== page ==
There’s no need to visit exotic lands to capture beautiful wildlife. British wildlife found right on your own doorstep has so much to offer. Wildlife photographer Nick Hurst delivers some words of advice
‘Rising Kingfisher’, Nikon D5, 200mm, 1/5000sec at f/5, ISO 3600
Wildlife is all around us and that means you don’t have to travel to faraway lands or spend thousands of pounds to get there to take great images. The British Isles offers incredible diversity in respect of local wildlife and habitats. I spend a lot of time just walking my local fields, woods, riverbanks, parks and farmland. It amazes me how much there is to encounter on your own doorstep. Some of my favourite images have been taken close to home because I know the habitat well and have that ‘connection’ and understanding which comes with familiarity.
‘Contemplation’, exposure unknown
Try not to focus your attention on one particular type of wildlife and instead look for species of animal or bird that will demonstrate expressions, mannerisms and behavioural traits that will translate well to images. It’s very rewarding capturing a moment and it finding it provokes some emotion or feeling prompted by the subject’s look. Larger mammals tend to lend themselves to this due to their movement and facial expressions, for example, but it can also be the case with birds too.
‘Shadows on the Peaks’, Nikon D850, 600mm, 1/1000sec at f/6.3, ISO 320
Typically, I’m up and about when the morning sun starts to rise. In the summer months this will be around 4.30 am and if I’m on a wildlife reserve or country park I’ll have completed my work by 9am, which is when the crowds start to arrive. As a wildlife photographer, solitude is something I value and you will too. These early hours are when the wildlife will be at its most active as it’s less likely to be disturbed at this time of day. These are also the hours of the coveted golden hour – either 1-2 hours after sunrise or before sunset – when the light just has a softness or quality which lends itself to beautiful photography.
‘Just a Soft Touch’, exposure unknown
Learning to anticipate or predict an animal’s behaviour is a common mantra shared by some of the best wildlife photographers. It’s a skill to which you should aspire in the hope of capturing a fleeting, intimate moment, which conveys a sense of wonder or perhaps magic in a single image. This requires you to spend plenty of time in the outdoors watching and studying your subjects. You don’t always have to point a camera at them. Sometimes, it’s better to just sit and watch.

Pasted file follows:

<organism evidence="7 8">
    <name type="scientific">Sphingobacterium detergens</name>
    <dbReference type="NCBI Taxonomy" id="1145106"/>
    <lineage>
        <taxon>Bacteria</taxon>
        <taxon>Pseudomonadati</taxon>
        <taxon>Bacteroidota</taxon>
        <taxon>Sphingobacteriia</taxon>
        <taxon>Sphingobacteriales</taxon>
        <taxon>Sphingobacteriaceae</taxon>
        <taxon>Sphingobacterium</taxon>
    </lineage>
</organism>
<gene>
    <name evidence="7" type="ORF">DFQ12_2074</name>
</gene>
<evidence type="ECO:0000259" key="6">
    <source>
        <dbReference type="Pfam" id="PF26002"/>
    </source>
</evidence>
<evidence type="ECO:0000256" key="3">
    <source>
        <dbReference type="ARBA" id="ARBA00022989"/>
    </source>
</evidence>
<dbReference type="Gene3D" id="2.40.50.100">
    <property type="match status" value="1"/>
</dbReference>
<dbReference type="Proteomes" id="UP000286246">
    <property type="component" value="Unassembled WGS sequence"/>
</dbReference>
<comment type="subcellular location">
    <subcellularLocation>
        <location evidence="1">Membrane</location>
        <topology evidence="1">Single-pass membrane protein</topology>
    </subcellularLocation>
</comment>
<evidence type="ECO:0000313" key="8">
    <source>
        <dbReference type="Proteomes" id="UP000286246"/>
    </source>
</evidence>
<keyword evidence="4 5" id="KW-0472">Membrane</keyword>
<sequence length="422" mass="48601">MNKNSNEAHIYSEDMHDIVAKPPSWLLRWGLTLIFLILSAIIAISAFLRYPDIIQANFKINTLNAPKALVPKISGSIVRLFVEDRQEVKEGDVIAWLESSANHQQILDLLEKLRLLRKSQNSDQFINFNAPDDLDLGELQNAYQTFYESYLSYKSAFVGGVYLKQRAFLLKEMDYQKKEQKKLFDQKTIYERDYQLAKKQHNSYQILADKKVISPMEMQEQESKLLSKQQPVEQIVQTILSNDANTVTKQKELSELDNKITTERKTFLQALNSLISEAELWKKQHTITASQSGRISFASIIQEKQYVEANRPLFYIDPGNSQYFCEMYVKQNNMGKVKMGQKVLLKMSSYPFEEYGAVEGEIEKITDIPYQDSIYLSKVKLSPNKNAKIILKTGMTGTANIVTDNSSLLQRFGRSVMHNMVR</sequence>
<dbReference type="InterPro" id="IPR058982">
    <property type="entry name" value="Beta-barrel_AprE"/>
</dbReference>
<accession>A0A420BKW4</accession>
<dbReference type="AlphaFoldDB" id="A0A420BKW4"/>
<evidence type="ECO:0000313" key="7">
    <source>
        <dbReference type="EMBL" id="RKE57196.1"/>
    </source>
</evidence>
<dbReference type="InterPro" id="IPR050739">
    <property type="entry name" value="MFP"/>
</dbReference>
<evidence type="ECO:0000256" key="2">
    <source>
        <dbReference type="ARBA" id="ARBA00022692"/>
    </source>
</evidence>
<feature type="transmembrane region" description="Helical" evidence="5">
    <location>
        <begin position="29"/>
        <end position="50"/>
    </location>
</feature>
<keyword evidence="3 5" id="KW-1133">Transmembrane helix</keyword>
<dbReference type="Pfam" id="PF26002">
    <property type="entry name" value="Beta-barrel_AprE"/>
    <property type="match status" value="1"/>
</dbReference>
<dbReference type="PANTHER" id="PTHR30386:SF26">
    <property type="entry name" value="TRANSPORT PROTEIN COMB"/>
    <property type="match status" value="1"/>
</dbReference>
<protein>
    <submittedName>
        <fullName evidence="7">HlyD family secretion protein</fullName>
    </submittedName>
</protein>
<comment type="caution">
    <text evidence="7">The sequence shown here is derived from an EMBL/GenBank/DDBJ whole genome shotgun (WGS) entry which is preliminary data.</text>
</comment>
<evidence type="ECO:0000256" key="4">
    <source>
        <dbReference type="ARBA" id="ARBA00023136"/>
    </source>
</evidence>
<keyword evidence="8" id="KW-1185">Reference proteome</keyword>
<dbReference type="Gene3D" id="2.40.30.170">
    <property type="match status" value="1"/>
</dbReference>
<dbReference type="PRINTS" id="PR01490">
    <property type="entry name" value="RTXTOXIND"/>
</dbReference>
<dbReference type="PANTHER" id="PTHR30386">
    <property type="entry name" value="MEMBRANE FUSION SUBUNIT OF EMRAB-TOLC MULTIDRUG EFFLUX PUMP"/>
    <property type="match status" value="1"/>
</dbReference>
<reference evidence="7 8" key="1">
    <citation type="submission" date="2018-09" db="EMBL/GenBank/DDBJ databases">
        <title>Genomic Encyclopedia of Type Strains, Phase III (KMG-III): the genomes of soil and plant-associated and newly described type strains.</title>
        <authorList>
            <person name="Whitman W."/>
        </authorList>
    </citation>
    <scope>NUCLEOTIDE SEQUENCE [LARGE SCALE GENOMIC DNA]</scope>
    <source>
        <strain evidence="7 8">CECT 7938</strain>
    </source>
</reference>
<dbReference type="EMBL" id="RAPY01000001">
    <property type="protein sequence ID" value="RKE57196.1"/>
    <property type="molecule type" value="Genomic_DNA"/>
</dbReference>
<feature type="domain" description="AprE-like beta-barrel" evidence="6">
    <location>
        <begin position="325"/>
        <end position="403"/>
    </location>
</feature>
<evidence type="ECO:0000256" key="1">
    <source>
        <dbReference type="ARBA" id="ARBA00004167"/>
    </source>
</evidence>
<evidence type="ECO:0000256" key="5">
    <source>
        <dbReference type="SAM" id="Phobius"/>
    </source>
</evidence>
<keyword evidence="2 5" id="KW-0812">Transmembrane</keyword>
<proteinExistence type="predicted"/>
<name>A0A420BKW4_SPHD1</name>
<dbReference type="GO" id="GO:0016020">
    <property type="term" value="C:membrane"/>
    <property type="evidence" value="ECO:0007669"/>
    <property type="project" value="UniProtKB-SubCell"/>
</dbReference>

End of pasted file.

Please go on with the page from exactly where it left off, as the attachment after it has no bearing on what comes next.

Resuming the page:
‘Meadowland’, Nikon D5, 600mm, 1/640sec at f/5.6, ISO 280
It doesn’t matter where you live as there will always be wildlife groups or enthusiasts on social media who can provide an invaluable source of information. It is also a good idea to get involved in your local wildlife trust as this will enhance your understanding of the conservation of wildlife in your area and provide good access to habitats that are close to home when starting out.
‘Ghost’, Nikon D5, 600mm, 1/1250sec at f/4, ISO 1100
Getting low and placing yourself at the same perspective as your subject is like viewing the world through the prism of your subject’s eyes. It creates an emotional connection; a relationship which, no matter how fleeting, can transform an image from a mere record of that encounter to something truly special.
‘White Drift’, exposure unknown
I use shallow depths of field to emphasize certain elements of my subject as I’m always looking for a story in my images. The wash and flow of colour as it catches the light and frames my subject sometimes helps to tell that story. When shooting against cluttered backgrounds, it’s a technique I rely upon to isolate elements of my subject in which I might want to vary the depth of field to suit the mood and feel of the image.
‘An American Abroad’, exposure unknown
Wildlife is anything but predictable, so it is a given my camera’s mode is pretty much permanently set on autofocus continuous, (AFC Mode on Nikon). If your subject is constantly on the move (which more often than not it will be), the focus should adjust to the shifting focal plane and the position of your subject.
However, if you use back button focus, as I always do, the focus mode is pretty much irrelevant as it removes the focus actuation from the shutter button and instead assigns this function to a button on the back of the camera. This is pretty cool when shooting relatively static subjects and allows you to recompose your image when the back button is not pressed yet still maintains focus.
‘Simple Things’, Nikon D810, 300mm, 1/2500 at f/2.8, ISO 72
For larger mammals such as deer, badgers and foxes, set your focus array to a ‘single point’. In these circumstances, you should always focus on the subject’s eyes and adjust both aperture and speed to suit.
For birds in flight, or fast, erratic moving subjects, it’s a slightly different story. I find either a 9 or 25-point focus array generally works well. In more modern cameras this can be finetuned so that once focus is acquired it can stick to your subject to a greater or lesser degree.
I like to assign my ‘custom controls’ (typically positioned on the front of the camera), so I can switch between the differing focus arrays quickly. If I’m photographing a wading bird along the shoreline and it suddenly takes to flight, I know I’ll always have a good chance of acquiring focus by easily switching between the two.
‘Seeking Shelter’, exposure unknown
Keeping weight to a minimum is always a challenge but I will often have my Gitzo tripod coupled with a Wimberly WH200 head slung over my shoulder. I’ll also carry a TC14 II teleconverter, XQD memory cards and spare batteries. I can find. However, above all, I cannot live without my Simms G3 waders. Being able to wade into rivers and waterways has made a real difference to my work and no wildlife photographer should be without them.
‘KO’, exposure unknown